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New grants put UK photonics group on stronger wavelength

Three grants totalling more than one million Euros have been awarded to Aston University in Birmingham, UK, to help revolutionise the use of fibre optic cables in engineering, medicine and telecommunications.

In one of the projects, experts at Aston's Photonics Research Group will use ultraviolet laser radiation to create sensing devices known as fibre Bragg gratings inside plastic optical fibres, enabling the fibres to be used to accurately measure temperature inside the human body or determine stresses and strains in aircraft wings and also bridges.

The major goal of the second project is development of new fabrication technology for waveguide-microchip lasers. Fabrication of a compact and robust laser with monolithic cavity based on crystals doped with rare-earth or transition metal ions is the target of the project. The developed technology will promote miniaturization of solid state lasers and will facilitate their integration in electronic systems.

The third project targets prototype all-optical regeneration solutions related both to optical fibre networks and optical interconnects.

The awards have been given through an EU funded competition within the Sixth Framework Human Resources and Mobility Programme, known as the Marie Curie Actions. The Photonics Research Group has been awarded two Marie Curie Incoming International Fellowships, hosted by Dr. D.J. Webb and Prof. I. Bennion; and one Marie Curie Chair hosted by Prof. S.K. Turitsyn. Under the grants experts Dr A Okhrimchuk of the Russian Academy of Science, Dr H Liu of the University of New South Wales in Sydney and Prof. V Grigoryan from Northwestern University, USA will join the Photonics Research Group to help perfect new optical technologies.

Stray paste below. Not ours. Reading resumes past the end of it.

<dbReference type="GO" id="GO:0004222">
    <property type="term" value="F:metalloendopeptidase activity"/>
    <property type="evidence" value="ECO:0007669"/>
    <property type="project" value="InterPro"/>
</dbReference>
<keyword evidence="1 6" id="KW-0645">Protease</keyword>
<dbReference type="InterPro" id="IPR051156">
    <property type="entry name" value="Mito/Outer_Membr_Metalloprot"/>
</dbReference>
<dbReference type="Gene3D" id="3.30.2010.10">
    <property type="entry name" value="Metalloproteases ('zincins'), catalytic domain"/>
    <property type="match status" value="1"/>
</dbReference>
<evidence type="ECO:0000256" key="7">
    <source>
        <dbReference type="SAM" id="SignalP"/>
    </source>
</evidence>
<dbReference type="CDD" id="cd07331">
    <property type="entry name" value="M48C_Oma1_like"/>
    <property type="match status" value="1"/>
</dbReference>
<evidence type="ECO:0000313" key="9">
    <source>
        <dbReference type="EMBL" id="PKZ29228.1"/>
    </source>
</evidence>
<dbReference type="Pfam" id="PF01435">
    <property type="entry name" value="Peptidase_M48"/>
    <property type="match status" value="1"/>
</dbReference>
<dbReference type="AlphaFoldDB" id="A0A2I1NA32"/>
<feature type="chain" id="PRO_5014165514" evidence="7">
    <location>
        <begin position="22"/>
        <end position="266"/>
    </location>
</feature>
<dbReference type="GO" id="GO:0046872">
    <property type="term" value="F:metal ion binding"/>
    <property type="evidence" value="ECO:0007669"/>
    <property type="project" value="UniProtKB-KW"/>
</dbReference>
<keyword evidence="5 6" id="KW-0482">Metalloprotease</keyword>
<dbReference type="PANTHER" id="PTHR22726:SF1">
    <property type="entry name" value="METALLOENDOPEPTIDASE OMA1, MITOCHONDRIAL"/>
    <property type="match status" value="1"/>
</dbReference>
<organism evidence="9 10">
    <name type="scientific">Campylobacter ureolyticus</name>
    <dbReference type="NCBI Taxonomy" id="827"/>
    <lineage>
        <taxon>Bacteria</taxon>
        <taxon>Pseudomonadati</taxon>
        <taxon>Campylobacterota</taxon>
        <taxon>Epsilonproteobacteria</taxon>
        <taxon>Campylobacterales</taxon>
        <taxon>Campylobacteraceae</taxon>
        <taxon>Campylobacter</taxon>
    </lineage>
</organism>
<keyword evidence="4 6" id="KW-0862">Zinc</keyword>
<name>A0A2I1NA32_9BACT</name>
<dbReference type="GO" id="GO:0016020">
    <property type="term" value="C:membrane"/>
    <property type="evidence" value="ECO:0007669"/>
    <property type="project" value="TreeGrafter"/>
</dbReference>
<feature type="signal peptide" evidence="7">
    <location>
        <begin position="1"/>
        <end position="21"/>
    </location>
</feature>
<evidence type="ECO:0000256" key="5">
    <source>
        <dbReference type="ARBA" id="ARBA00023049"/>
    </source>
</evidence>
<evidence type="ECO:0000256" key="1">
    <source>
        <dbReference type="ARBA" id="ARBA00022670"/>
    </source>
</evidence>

Fibre Bragg gratings are created by using laser radiation to write micron-sized structures inside an optical fibre - a 'light pipe' that traps photons in a small core, which is ten times smaller than a human hair. The grating then reflects light of only one wavelength back down the fibre, the precise wavelength depending on how much the fibre is strained or heated. The use of polymer as opposed to glass cables makes this process more flexible, extensive - it takes three times more strain than glass - and safer, as for instance the polymer cannot shatter inside the human body.

The first gratings in the new style fibres have been produced, attracting invitations for the research group to present keynote talks in Hong Kong, Brazil and France. The Photonics Research Group works with such companies as BAE, Airbus, France Telecom and Ericsson and also the Department of Trade and Industry.

"These three grants are a strong indication that there is something very special about the work we are doing here," said Prof. Sergei Turitsyn of the Photonics Research Group. "The fact that so many people want to work with us means we are fast becoming a centre of excellence in this field," he added.

His colleague Dr David Webb said: "The competition for the Marie Curie Actions is Europe-wide and the success rate of applications less than 20 percent, so it is clear the experts making the awards recognised the high standard of the environment and people here in the research group."

The internationally renowned Photonics Research Group, the second largest of its kind in the country, was formed in 1991 and has around 50 staff involved in research and development of applications-orientated telecommunications, sensors, fibre grating technology, nonlinear optics and bio-photonics.

Sally Hoban | alfa
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